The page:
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Mail Onlinefrom Mail Online

Eat your heart out, Mr Health and Safety: Images from a more innocent age

Swimming lesson, 1930s

Mental Flossfrom Mental Floss

Found Photos: Super Creepy Victorian-era Twins

Victorian girls

During the First World War, Almina, the 5th Countess of Carnarvon, transformed the Castle into a hospital, and patients began to arrive from Flanders in September 1914. She became an adept nurse and a skilled healer and hundreds of letters from patients and their families bear testament to her untiring work and spirit of generosity. The Castle returned to a private home and in 1922 the 5th Earl of Carnarvon and Howard Carter discovered the tomb of Tutankhamun, the first global world media…

Father and son observe Apollo 11 launch, the spaceflight which landed the first humans, Americans Neil Armstrong and Buzz Aldrin, on the Moon on July 20, 1969 ~ RIP Neil Armstrong. photograph by Ralph Crane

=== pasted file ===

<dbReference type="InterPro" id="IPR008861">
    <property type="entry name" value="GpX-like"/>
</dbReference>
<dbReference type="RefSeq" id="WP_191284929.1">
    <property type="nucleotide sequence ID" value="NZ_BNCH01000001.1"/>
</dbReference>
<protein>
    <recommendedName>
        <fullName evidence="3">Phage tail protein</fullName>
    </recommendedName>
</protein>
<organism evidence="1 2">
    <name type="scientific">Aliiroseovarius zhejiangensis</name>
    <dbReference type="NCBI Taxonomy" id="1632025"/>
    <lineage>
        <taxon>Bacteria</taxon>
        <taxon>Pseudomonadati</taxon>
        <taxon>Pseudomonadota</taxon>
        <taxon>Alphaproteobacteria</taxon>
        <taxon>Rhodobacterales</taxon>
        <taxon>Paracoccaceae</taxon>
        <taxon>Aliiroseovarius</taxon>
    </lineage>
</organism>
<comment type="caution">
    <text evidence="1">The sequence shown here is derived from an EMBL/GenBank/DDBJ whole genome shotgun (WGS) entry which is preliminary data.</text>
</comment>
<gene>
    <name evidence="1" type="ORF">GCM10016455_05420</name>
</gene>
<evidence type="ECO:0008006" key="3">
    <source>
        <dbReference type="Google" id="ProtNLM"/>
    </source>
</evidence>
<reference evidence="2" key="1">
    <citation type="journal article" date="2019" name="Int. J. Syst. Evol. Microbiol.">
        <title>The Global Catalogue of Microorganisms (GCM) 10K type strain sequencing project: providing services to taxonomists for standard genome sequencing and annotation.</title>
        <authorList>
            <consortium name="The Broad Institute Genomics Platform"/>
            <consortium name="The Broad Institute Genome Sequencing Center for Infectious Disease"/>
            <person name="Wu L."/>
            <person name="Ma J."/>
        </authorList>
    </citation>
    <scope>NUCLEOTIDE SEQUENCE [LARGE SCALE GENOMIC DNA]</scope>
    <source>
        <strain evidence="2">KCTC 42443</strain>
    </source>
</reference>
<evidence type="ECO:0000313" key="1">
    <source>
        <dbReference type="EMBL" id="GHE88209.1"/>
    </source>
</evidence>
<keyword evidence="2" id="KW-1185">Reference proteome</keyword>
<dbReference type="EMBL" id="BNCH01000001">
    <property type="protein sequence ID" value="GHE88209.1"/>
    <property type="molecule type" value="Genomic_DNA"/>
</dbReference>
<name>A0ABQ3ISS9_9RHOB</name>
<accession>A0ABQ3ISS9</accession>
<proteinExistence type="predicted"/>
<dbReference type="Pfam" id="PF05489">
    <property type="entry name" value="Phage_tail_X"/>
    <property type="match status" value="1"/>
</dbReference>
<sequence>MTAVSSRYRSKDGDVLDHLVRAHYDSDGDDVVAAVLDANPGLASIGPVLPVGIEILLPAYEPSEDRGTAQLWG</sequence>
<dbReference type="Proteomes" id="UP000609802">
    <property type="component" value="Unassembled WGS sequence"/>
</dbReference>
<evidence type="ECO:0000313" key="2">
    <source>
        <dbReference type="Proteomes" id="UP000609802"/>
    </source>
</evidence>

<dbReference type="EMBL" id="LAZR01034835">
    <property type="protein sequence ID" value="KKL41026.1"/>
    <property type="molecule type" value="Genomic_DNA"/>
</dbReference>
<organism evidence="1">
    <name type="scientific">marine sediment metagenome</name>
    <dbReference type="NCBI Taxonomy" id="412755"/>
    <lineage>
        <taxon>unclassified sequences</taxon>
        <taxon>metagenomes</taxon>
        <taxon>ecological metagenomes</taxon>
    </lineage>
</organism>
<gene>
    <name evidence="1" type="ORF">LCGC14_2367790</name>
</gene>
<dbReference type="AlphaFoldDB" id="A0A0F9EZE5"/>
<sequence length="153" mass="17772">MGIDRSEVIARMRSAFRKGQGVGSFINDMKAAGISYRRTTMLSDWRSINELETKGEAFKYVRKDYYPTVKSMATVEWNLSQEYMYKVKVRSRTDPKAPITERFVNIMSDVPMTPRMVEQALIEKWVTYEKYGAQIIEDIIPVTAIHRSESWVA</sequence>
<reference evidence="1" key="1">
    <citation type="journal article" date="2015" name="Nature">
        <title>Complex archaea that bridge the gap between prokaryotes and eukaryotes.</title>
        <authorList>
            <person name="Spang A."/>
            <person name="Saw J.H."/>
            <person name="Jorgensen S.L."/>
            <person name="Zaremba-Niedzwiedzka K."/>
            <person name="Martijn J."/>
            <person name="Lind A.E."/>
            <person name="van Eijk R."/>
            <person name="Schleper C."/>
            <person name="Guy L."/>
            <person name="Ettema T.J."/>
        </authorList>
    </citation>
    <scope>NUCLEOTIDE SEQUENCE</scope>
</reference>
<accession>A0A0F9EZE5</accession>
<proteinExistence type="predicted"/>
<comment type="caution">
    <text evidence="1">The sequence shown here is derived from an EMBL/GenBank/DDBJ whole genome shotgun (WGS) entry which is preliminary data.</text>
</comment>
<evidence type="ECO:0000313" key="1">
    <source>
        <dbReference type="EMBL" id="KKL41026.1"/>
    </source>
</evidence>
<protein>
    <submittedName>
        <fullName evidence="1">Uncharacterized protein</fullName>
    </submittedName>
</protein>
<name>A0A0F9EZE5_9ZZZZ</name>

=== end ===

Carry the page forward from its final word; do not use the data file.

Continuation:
Charles Joseph Coward was a British solider who, as a POW, broke into Auschwitz, saved many Jews from death, sabatoged the Germans during work details, smuggled intelligence about the conditions at the concetration and pow camps. He, along with other British officers, used their Red Cross packages to smuggle food the the inmates of Auschwitz. In 1963 he was named as one fo the "Rightous amoung Nations."

WWI Red Cross Nurse with Rescue Dog. (Dog was trained to locate wounded on the battlefield, and bark to call attention to them.)

City Roomfrom City Room

When a Kiss Isn't Just a Kiss

Alfred Eisenstaedt’s image of a sailor kissing a nurse in Times Square on V-J Day in 1945

Crossdressing is not a new thing. Heterossexual victorian couple shows that Gender Identity and Gender Expression does not interfere in Sexual orientation

This shows how the atomic bomb affected the children of America. Little girls even dressed their dolls in gas masks

Medal of Honor and Croix de Guerre recipient Alvin York photographed with his mother back home in Tennessee, 1919 York received both awards during the 1918 Meuse-Argonne Offensive (or the Battle of Argonne Forest) when he charged a German machine-gun nest own his own, killing 25 Germans and capturing 132 others in two separate forays. A biographical film was produced in 1941, Sergeant York, starring Gary Cooper as York.